The Psychological Contract.

… has the power to make or break a relationship – in an instant…..

Every manager should understand the concept of the psychological contract. This unwritten contract has the ability to enhance, or destroy, everything you do. It’s all about people, and as a manager, everything you do should relate to people!

To understand the psychological contract, let’s first look at what we mean by ‘contract’.

A contract is simply an agreement made between two parties. Contracts are usually formal, requiring a signature, and state clearly what needs to be done or agreed to. For example, an employment contract lists the intentions and expectations of both employee and employer. It is a formal, signed document.

A psychological contract is also concerned with intentions and expectations between parties but is not formal. Rather, it is based on people’s perceptions that typically relate to the give and take (or informal negotiations) between two individuals — issues surrounding what is right and wrong, how people should work together, what is fair and what is not, loyalty and trust.

The psychological contract is far more powerful than the employment contract. The employment contract will not unlock potential and high performance, whereas the psychological contract will do exactly this because it is based on thoughts, feelings and emotions, and more often than not the desire to go over and above expectations often referred to as discretional effort. The agreement is, as Denise Rousseau puts it, its implicit, involving an individual’s beliefs of reciprocal exchange between two parties pertaining to trust, loyalty and the well-being of all involved’.

Importantly, the psychological contract relies on commitments by both parties as it is based on very significant human behaviours that can help build a relationship or break it in an instant.

Psychological contracts are typically focused on ensuring that the employee and the organisation share understandings so they can work together to achieve mutual goals. To accomplish this, a manager needs to understand their team’s perceptions of them in terms of their obligations to their team, their personal behaviour, how they deal with staff and others, and the quality of their work.

The key here is that managers must accept that reality in itself is not enough; it must be demonstrated to, and perceived by, your people.

For example, a manager may believe they are fair in their dealings with staff, and indeed they may be. Most managers, however, would not be conscious of being ‘seen’ to be fair; they would simply hope others would think this of them.

But a manager needs to understand that the perception of fairness in the workplace is a hot button for most people. For example, when an employee feels their manager is not fair, it will more often than not break the psychological contract. This, in turn, kills the employee’s desire to go over and above expectations, shutting down discretional effort, which is so often the very thing required for the achievement of sustained high performance.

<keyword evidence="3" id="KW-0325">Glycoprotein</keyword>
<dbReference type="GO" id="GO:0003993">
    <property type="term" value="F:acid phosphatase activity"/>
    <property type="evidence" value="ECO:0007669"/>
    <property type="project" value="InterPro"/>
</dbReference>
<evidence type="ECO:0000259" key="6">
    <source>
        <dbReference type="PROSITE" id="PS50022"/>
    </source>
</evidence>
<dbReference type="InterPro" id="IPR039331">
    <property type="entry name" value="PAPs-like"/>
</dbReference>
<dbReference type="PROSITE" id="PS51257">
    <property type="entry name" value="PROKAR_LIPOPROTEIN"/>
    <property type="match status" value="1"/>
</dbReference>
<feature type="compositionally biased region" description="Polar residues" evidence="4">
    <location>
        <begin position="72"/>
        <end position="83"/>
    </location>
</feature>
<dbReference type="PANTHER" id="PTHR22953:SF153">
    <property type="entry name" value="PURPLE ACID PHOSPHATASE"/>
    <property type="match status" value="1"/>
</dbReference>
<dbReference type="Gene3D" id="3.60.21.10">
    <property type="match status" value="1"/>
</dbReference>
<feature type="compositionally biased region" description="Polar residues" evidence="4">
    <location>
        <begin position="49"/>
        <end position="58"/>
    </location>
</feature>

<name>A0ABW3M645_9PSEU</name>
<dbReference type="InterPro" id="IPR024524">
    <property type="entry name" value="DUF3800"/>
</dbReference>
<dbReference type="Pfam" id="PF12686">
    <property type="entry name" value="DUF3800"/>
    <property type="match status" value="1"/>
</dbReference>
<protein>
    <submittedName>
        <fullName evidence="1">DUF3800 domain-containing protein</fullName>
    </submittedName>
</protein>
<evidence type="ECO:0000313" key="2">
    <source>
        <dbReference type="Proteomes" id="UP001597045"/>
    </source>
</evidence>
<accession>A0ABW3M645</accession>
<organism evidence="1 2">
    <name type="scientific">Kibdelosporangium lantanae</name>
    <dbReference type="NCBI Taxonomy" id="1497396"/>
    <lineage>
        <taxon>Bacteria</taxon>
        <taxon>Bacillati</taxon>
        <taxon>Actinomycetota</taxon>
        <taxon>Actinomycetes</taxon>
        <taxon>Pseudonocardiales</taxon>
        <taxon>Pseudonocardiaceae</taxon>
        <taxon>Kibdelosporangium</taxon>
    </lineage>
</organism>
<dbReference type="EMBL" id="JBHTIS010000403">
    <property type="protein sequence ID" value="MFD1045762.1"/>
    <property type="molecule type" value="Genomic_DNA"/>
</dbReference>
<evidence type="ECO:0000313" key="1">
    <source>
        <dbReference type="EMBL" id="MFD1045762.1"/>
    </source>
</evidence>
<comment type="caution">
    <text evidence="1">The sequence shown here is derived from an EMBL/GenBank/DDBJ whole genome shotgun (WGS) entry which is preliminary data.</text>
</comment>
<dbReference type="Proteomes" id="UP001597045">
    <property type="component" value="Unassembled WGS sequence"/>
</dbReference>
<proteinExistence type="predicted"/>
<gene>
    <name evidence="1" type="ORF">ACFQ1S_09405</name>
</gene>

When the psychological contract is broken, it usually comes down to managers:

  • not understanding that they need to manage both tasks and people
  • not understanding the impact they have on their team’s thoughts and feelings
  • promoted into their roles without the sincere desire to help others
  • promoted into their roles without the necessary people skills
  • lacking in self-awareness
  • lacking in empathy
  • not understanding what makes people tick
  • not understanding that they are tasked with the responsibility to coach and mentor
  • favouring some people over others
  • deemed not to be trustworthy, fair or consistent.

Often when the contract breaks it has nothing to do with tasks, competence, technology, policies, practices, procedures or products. Yet most of an organisation’s time is spent in these task-focused areas. The bottom line is that people may feel discomfort but they can live with things if the people factors are in place.

When the people factors are overlooked, their discomfort grows and resilience starts to diminish, triggering varying degrees of disengagement and disconnection. Left unchecked, this can escalate to acts of aggression, passive or active withdrawal, acts of sabotage such as petty theft, or the formation of team alliances — all of which can undermine the manager or organisation.

There are many psychological contracts in play in our lives. Outside of work, we have them with our parents, siblings and friends. In each instance there are implicit expectations and an element of give and take. Similarly, at work we have psychological contracts with clients, peers, other departments, suppliers and employees.

Understand that the strength of the psychological contract is determined by the quality of the relationship you have with people, and at times this will absolutely override what is written in any formal contract.

This is your first crucial step to understanding what makes your people tick.

Excerpt from The Best Selling Book – The Four Mindsets – How to Influence, Motivate and Lead High Performance Teams (Wiley) by Anna-Lucia Mackay.

Available at Amazon, all good bookshops and on Audio.